Manufacturing AUTOMATION

Forming the future: Packaging machines boost high-speed performance with automation updates

July 21, 2010
By Mary Del

G.N. Plastics is a leader in the design, development and manufacture of thermoforming machines and tools. After moving to Chester, N.S., from Austria in 1968, the company now produces plastic products and packaging for the foodstuffs industry (which is 95 percent of its customer base). Between 70 and 80 of its systems are sold yearly. Today, customers in more than 60 countries trust in G.N. Plastics’ solutions.

The Maritimes-based machine manufacturer offers common development and production of prototypes as well as application-specific support. "Although G.N. is involved in a niche industry, competition in the global marketplace is strong with the largest competitors based in Germany, Italy and the U.S.," G.N. general director Georg Nemeskeri explains.


Thermoforming machines are normally used to process plastic sheets that are first heated and formed and then cut and stacked. From wrapping for fine foods to sweets, all types of packaging can be produced. "In the past, we often used several different solutions for our machines, which increased the time required for programming and commissioning," Nemeskeri says.

High-quality plastic packaging is the result of a multi-layered production process. High forming speeds and precise positioning of the plastic are important factors when processing various foil materials. In cooperation with B&R Automation, G.N. Plastics was able to combine progressive machine design and maximum performance in a very short time.

In 2005, G.N. Plastics began collaborating with B&R. Using its Automation Studio software, the company greatly simplified management and control of the automation system. It was then possible to considerably reduce the programming time required for the various components – and annoying interfaces became a thing of the past.


G.N. Plastics and B&R’s first joint project was the fundamental reconstruction of a robotic stacking unit. This was followed by the development of a new automation system based on a B&R Power Panel and ACOPOs servo drives and servomotors. Advantages of the new concept include its "extraordinary user friendliness and reliability."

"In particular, the use of Automation Studio allows simple integration of a control solution that can be ideally adapted to all of the requirements of our thermoforming machines," Nemeskeri explains.

Additionally, Christian Kastinger, an applications manager with B&R in Mississauga, Ont., says the new 15-inch, colour HMI provides an enhanced graphical representation of process parameter and diagnostic information, and the B&R System Diagnostic Manager provides web-based access to diagnostic information. Additionally, G.N. "reduced cabinet space and wiring effort due to the power panel technology" with the combined HMI and PLC and by using compact X20 slice I/Os.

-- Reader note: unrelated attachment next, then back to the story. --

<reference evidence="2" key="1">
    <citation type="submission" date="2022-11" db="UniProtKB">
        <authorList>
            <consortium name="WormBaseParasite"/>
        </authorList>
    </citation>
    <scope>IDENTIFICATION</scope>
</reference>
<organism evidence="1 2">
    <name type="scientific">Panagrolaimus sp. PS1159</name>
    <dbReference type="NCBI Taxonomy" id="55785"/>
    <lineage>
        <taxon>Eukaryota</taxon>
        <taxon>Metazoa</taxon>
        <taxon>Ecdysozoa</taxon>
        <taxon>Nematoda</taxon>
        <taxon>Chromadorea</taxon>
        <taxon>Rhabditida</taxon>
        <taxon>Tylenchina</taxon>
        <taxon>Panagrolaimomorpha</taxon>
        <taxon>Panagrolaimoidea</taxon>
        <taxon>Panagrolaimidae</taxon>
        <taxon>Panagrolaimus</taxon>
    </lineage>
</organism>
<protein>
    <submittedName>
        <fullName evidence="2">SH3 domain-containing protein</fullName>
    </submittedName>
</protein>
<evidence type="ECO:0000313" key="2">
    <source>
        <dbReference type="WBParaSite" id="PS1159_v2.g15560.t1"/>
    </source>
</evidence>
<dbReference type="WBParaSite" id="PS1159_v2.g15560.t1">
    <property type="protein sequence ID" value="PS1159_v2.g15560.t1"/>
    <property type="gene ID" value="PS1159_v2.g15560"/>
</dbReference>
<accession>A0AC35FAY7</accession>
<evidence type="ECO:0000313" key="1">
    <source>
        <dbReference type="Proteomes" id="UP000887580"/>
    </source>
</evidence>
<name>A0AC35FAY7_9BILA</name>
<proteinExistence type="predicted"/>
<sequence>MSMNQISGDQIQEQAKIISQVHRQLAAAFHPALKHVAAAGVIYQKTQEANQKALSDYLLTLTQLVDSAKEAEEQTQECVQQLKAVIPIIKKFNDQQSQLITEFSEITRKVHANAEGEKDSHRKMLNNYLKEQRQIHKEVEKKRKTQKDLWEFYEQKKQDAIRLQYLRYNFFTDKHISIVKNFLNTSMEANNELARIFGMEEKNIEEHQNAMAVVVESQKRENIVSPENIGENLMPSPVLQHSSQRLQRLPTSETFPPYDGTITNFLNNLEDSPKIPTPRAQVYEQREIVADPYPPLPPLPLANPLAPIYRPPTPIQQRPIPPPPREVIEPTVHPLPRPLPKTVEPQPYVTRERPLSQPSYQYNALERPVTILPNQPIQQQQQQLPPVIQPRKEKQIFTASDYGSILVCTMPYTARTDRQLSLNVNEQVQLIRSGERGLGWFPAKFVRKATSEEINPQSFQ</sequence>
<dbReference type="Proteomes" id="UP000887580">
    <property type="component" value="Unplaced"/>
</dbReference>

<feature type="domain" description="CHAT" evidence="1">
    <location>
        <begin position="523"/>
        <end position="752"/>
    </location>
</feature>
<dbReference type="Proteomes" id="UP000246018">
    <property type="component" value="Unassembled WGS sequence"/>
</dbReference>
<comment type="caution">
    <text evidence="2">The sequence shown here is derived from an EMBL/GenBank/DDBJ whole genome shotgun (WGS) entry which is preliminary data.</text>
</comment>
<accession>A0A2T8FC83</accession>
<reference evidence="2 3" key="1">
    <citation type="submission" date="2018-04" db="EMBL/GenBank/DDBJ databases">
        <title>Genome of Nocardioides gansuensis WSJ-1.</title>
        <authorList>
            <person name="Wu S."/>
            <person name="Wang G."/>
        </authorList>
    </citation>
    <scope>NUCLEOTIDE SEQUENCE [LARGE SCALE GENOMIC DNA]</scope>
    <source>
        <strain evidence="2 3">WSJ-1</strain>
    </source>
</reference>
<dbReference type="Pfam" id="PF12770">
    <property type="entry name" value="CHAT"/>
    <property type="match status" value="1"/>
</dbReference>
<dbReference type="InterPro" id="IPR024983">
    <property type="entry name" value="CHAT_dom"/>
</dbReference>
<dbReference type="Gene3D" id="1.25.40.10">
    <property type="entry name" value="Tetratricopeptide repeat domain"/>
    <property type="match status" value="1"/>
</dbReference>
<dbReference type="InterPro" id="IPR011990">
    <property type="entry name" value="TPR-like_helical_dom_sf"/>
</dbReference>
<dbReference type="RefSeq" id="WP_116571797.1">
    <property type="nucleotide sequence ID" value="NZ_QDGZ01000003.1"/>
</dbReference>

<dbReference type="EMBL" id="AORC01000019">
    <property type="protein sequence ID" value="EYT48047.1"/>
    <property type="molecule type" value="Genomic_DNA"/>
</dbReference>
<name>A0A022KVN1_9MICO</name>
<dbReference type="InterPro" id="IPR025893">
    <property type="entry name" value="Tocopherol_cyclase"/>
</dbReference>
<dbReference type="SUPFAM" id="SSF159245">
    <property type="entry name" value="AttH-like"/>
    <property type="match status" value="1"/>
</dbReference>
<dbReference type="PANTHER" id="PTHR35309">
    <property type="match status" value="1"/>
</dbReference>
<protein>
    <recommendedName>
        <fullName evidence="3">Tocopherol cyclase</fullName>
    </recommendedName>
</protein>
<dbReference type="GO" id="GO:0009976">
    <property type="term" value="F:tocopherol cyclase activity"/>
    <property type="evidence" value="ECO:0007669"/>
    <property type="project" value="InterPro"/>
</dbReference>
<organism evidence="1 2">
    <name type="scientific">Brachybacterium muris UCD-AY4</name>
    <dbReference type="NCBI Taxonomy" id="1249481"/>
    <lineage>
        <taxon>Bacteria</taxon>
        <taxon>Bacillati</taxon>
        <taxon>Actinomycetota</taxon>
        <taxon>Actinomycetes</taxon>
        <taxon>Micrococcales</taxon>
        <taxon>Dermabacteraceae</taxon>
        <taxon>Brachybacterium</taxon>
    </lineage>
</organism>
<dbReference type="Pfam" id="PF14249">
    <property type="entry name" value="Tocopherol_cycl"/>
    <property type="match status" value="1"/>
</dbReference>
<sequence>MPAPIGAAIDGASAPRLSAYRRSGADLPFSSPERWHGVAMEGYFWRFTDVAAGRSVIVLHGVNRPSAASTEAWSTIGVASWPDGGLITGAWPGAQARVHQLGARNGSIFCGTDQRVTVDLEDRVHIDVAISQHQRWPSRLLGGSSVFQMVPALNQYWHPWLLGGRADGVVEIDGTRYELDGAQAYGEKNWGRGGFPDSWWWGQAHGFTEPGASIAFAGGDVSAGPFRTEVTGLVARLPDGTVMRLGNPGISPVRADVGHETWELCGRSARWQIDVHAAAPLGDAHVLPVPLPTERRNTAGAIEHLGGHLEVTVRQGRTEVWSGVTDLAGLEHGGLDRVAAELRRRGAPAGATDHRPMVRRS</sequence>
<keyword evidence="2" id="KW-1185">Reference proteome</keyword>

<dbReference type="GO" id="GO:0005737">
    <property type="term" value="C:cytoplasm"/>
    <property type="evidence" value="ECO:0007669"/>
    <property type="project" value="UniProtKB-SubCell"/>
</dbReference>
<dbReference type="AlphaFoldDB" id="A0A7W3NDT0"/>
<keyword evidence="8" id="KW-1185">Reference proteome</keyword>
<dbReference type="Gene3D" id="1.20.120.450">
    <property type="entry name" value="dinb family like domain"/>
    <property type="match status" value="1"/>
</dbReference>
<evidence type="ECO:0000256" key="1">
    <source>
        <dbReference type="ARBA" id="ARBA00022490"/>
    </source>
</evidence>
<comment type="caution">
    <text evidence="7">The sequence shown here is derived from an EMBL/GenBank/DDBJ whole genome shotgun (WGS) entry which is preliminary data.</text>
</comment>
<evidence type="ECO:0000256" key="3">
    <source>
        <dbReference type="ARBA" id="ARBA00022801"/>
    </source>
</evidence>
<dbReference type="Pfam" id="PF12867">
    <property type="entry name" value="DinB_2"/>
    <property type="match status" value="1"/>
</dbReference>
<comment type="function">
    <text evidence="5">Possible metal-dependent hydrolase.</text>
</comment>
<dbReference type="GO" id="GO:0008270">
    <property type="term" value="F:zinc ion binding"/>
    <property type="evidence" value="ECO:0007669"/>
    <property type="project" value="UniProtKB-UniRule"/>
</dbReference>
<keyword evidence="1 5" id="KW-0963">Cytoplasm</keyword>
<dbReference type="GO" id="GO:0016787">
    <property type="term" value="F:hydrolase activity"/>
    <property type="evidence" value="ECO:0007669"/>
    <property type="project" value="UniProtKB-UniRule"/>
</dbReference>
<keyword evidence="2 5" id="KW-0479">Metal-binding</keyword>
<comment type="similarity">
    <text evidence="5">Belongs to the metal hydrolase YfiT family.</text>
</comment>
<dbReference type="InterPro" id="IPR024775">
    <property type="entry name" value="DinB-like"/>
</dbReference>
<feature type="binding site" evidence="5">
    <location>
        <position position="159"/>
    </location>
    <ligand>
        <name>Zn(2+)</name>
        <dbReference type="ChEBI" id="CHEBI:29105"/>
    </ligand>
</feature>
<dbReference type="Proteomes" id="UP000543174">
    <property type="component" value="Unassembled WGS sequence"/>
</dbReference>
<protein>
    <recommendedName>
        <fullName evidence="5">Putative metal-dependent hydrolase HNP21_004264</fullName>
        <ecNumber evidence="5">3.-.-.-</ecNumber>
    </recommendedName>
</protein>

The main steps for plastic processing include:
• Heating the plastic material: The plastic is unwound from a roll and fed into the forming area. Here it is trapped in place by a double toggle mechanism that closes the forming press. Compressed air is injected through the mold ensuring complete contact of the plastic material with the heating plates.
Adds Kastinger: "Besides a higher throughput (parts/min.), the new B&R software-based temperature controller provides outstanding stability of the temperature zones [that] is crucial for the product quality."
• Forming: As the plastic material reaches the optimum forming temperature, air is exhausted from the mold. Air pressure is then applied through thousands of tiny holes in the heating plate assembly. This forming pressure forces the plastic into the mold cavity.
• Cutting the formed plastic: As the forming air is vented, a second toggle movement forces the knife blade of the cutting die through the plastic sheet.
• Ejecting the completed part: After cutting, the press opens and the formed parts are ejected using pressurized air.
• Material transport: The formed parts, which are still connected to the material web, are transported to the stacking station.
• Stacking: The stacking units can easily be attached to any thermoforming machine in order to accurately count, stack and deliver the formed parts.

The integration of B&R technology ensures consistency. In addition, the components’ modularity makes it possible to quickly adjust machine solutions to specific requirements.

As for challenges, the biggest came to testing the control program. "All possible operator inputs at any step of the process had to be tested in order to ensure highest possible reliability and repeatability of the thermoforming process," Kastinger says.

The first updated machine was shipped to a European customer familiar with G.N.’s machines and with high expectations. "The machine has been working well since Day 1 and satisfied the customer’s expectations," he adds. It was even possible for G.N. technicians to monitor production parameters of a machine operating across the Atlantic Ocean and to even implement and download minor program advancements.

"Because of the success of our partnership during the projects, we decided to use B&R components for all of our machines’ needs in the future," Nemeskeri says, a process that is well underway.

"Based on modularity and the excellent availability of all the B&R components, we are now able to make powerful systems available right on time," he adds.

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